In a restaurant devoted to the avocado, it only makes sense to have plants as one of the major decor themes. Potted plants line the shelf above the bar, and their strategic placement throughout the front of the house helps accentuate the (avocado, naturally) green decor. The Avocados from Mexico trade group partnered with Trinity Groves, a mixed-use development which sponsors a Restaurant Concept Incubator program, to launch the restaurant.
At this upscale hotel restaurant and bar, plants serve as more than an additional decor item; they are the decor. Wooden trellis-style wall coverings and antique furniture add to the feeling of being at a Southern garden party at the turn of the 20th century.
Photo on left by Patrick Heagney Photography;
photos below by Mia Yakel.
Whether you call it loft, mezzanine or balcony seating, the idea of multilevel dining areas remains popular. As these pictures show, upper-level seating cuts across all segments of the industry.
Lee’s Market @ 4th West, Salt Lake City
This grocerant features an elevated seating area for about 100 customers over the accessible seating area and the back of the house. “When you walk in the store, you have a clear view of the mezzanine and you see the way to get up there,” says John Scheffel, vice president and director of visual design for the Tampa, Fla.-based ArchitecturePlus design firm. Owned by Lee’s Marketplace, the site is one of six of the chain’s grocery stores in the Salt Lake City area.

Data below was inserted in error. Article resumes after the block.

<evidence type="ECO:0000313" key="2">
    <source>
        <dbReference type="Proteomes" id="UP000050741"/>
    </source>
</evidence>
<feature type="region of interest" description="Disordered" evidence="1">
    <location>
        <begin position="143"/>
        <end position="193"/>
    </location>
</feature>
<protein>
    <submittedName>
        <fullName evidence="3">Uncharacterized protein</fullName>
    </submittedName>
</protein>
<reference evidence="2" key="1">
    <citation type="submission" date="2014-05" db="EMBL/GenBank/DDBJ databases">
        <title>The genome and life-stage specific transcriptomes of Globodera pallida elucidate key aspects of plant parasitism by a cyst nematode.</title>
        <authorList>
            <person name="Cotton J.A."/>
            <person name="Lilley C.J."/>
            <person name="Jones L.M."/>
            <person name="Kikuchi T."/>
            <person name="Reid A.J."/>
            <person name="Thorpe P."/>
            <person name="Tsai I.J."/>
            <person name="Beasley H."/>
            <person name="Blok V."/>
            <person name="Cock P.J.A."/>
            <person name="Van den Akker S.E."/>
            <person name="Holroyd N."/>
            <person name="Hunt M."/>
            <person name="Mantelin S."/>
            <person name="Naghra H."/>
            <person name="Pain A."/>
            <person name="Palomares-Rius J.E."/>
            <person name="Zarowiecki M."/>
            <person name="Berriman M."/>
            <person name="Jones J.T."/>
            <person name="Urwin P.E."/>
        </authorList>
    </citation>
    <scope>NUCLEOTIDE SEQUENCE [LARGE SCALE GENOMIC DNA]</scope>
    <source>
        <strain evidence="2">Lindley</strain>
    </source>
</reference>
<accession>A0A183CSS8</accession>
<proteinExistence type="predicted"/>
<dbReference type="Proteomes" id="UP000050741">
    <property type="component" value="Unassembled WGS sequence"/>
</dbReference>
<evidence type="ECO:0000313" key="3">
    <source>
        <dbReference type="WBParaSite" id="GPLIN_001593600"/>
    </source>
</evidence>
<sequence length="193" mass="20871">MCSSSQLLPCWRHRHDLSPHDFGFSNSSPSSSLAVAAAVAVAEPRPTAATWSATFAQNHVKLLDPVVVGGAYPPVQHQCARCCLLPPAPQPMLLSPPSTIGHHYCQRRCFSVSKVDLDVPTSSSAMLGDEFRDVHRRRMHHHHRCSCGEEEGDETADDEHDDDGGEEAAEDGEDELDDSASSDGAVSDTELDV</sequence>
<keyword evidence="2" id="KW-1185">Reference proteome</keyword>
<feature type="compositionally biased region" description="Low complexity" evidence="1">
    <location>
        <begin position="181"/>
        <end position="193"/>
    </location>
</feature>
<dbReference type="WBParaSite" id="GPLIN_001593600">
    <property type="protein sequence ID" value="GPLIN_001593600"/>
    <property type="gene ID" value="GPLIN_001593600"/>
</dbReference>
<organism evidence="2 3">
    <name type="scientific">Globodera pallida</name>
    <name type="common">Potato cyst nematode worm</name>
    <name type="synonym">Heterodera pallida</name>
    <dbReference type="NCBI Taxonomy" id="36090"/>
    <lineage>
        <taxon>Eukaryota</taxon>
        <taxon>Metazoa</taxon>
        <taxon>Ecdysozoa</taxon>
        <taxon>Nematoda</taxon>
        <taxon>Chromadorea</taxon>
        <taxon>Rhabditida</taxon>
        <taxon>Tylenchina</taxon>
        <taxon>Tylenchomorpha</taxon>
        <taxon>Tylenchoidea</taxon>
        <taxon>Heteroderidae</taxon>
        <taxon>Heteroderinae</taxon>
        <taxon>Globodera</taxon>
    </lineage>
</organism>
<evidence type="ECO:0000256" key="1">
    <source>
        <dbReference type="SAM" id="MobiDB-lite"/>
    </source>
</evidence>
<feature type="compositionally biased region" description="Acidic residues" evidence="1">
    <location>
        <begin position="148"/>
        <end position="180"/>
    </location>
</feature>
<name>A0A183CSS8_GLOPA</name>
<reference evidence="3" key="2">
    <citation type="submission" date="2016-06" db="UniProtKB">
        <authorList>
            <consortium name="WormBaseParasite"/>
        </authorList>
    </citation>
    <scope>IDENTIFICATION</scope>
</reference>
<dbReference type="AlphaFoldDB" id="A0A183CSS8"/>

Del Frisco’s Double Eagle Steakhouse, Dunwoody, Ga.
A dramatic curving wooden staircase leads diners up to the mezzanine dining area at this upscale steakhouse chain, with 16 locations nationwide. Two-top tables overlook the main dining room, with an additional private dining area upstairs. The chain’s Century City location in Los Angeles, includes booth-style seating on the upper level, along with private dining areas. Top photos by Marc Mauldin Photography
Words to the Wise
Many operations use wall graphics with words as front-of-the-house elements that reinforce the restaurant’s concept, promote community involvement or even just help direct traffic flow through the restaurant.
Golden Corral, Prototype
Greensboro, N.C., was the first location to incorporate the new design for the 483-unit Golden Corral buffet chain. A fireplace in the center of the dining area brings a more homey feel to the front of the house and anchors the dining area. Fun phrases and large graphics of food and prep items play off the friendly, inviting theme. Oversized station identifiers also help direct customers to their desired serving areas.
Mixt, San Francisco, Cow Hollow neighborhood
This nine-unit fast-casual chain is built around the concepts of sustainability and natural ingredients. Infographic-style charts on the walls help reinforce the chain’s foundational ideals of recycling and community responsibility, while providing customers something to read while they wait for their orders. Plants also emphasize the chain’s natural theme. Photos by Dean Biryini